“We’re not dependent on one guard like we were last year,” Willard said. “It’s made these guys life easier. Eugene gets doubled every time and FuQuan gets every team’s best defender.”

The better news came after the game, when Willard told reporters that Patrick Auda’s latest exam revealed that the worst-case scenario — he bent the screw in his surgically-repaired foot — may be out of the question, which could mean he’ll be back in a month. That’s big.

Is it enough to turn the Pirates into a tournament team?

Well, probably not.

But if there is one thing we know about the Big East this season, it’s that we don’t know anything. I can make a valid argument that any of the league’s top seven teams can win the conference regular season title, especially now that Marquette and Georgetown looked closer to ordinary than they do elite. That also means that the Pirates won’t have many easy nights on their schedule.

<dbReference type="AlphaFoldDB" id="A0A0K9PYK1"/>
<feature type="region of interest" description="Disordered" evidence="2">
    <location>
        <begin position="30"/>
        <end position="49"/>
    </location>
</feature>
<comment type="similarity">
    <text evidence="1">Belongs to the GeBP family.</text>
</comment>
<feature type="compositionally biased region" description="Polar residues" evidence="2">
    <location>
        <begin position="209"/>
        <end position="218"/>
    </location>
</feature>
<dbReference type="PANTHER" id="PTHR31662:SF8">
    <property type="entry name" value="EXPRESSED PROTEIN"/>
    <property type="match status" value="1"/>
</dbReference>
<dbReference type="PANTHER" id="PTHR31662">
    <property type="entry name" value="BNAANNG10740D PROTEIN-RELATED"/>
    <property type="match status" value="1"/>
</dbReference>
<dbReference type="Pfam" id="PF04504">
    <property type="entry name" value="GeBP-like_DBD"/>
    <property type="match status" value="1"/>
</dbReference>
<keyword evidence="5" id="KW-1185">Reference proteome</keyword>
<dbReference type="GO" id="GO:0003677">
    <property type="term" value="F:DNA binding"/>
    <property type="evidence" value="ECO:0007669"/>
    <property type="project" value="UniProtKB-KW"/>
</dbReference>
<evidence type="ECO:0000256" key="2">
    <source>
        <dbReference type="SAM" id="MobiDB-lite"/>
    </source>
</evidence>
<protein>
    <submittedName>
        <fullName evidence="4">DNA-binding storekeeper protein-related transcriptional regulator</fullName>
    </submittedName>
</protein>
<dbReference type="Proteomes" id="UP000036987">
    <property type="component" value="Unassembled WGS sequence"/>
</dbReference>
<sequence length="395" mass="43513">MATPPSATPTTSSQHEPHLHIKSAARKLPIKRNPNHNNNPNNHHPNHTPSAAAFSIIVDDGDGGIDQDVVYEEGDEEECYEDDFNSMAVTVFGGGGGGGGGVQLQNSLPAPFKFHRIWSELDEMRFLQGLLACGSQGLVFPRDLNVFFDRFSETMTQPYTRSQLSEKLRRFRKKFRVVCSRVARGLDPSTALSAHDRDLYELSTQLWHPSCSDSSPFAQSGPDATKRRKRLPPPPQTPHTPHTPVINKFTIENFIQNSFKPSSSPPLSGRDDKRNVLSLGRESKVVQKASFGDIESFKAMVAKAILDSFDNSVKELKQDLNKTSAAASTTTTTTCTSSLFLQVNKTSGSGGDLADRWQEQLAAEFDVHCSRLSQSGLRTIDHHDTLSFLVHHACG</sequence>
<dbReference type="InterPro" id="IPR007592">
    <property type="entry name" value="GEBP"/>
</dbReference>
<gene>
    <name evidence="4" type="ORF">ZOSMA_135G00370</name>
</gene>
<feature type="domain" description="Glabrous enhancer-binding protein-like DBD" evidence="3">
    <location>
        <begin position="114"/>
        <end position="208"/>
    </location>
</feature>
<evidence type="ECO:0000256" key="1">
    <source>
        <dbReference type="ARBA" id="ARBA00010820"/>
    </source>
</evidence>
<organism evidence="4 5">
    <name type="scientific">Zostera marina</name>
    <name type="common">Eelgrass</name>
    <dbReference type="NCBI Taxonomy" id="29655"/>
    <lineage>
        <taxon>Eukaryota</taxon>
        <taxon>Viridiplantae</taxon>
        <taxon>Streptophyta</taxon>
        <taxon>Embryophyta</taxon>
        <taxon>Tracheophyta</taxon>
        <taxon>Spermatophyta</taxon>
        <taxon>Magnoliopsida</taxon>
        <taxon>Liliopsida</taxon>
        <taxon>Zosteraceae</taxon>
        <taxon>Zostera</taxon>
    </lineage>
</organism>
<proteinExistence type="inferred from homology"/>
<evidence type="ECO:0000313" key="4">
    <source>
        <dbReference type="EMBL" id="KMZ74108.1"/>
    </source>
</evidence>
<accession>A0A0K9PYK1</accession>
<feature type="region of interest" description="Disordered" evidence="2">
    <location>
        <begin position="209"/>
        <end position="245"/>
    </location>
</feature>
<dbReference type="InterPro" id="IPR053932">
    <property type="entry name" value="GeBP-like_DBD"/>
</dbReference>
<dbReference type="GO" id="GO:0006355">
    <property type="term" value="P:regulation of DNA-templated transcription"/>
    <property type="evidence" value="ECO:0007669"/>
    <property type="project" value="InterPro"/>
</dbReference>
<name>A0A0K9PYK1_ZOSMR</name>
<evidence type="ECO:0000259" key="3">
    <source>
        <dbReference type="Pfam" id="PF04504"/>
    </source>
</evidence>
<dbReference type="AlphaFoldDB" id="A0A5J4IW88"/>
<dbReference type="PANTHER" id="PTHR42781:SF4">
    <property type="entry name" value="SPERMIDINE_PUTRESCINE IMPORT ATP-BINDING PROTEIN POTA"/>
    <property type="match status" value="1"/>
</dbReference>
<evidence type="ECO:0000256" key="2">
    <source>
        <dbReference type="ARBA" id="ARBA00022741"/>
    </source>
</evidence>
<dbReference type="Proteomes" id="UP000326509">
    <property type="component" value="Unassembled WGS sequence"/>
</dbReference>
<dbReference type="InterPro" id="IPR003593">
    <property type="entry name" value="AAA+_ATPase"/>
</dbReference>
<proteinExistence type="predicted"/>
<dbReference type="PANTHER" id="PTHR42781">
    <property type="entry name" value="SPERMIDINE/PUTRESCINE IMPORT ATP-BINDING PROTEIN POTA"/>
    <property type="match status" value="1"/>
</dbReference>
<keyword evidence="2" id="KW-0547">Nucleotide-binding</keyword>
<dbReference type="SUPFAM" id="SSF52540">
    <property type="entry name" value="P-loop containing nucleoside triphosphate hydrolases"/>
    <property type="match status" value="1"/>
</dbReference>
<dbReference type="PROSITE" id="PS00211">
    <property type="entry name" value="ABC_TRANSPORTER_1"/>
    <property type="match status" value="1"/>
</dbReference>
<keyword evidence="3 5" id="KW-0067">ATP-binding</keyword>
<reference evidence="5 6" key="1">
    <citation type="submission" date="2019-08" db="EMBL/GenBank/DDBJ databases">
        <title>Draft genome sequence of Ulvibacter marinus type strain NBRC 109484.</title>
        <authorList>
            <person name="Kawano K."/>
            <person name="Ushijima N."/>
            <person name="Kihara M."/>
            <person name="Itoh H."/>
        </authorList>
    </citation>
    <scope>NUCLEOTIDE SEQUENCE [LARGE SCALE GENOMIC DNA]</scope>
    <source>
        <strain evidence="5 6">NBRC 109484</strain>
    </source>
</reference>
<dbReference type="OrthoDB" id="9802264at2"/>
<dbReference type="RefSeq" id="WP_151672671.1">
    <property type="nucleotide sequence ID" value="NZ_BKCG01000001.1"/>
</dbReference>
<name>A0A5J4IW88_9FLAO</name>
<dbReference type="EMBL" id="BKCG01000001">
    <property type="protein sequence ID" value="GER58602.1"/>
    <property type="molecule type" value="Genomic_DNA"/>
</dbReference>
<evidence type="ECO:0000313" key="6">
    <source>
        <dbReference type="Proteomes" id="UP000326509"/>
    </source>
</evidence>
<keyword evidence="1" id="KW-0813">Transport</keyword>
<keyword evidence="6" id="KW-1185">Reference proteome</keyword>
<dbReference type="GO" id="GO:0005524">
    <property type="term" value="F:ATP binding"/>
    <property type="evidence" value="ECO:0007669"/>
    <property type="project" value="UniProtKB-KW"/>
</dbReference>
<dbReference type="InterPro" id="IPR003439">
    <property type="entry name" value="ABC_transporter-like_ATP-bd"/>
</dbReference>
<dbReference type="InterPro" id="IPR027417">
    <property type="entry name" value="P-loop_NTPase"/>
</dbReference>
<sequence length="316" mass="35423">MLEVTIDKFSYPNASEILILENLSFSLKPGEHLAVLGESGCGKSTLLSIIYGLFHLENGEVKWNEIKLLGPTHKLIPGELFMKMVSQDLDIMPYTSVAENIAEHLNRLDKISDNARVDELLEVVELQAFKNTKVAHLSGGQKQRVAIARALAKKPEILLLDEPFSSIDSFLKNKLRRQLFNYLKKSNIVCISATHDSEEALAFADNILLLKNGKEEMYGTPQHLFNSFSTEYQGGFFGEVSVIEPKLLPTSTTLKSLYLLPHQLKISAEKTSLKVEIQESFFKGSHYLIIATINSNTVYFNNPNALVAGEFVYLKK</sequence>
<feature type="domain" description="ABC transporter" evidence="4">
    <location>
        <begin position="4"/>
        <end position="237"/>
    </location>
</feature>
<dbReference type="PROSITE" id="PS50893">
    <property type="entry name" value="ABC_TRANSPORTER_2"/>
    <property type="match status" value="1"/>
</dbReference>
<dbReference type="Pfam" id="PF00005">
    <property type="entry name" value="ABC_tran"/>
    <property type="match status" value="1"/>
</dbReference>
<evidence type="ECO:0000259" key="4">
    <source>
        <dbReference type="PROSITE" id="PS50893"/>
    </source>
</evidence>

My point, however, is that this season, Seton Hall won’t be one of those easy nights.

The Pirates are not going to be a pushover, and as depressing as it may be, that’s actually an improvement from recent years.

Tom Izzo’s point is valid, but he’s wrong about the new fouling rules

Eron Harris, Tom Izzo
AP Photo/Jae C. Hong
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On Sunday night, after No. 3 Michigan State knocked off No. 23 Providence in the final of the Wooden Legacy, Spartans head coach Tom Izzo made sure to make his feelings known about the new college basketball officiating mandates.

He doesn’t like them.

At all.

“I just think we’re taking the flow of the game away,” Izzo said. “Maybe it’ll change. We’ll play by the same rules everybody else does. But I think I can voice my opinion to say that I don’t agree with it.”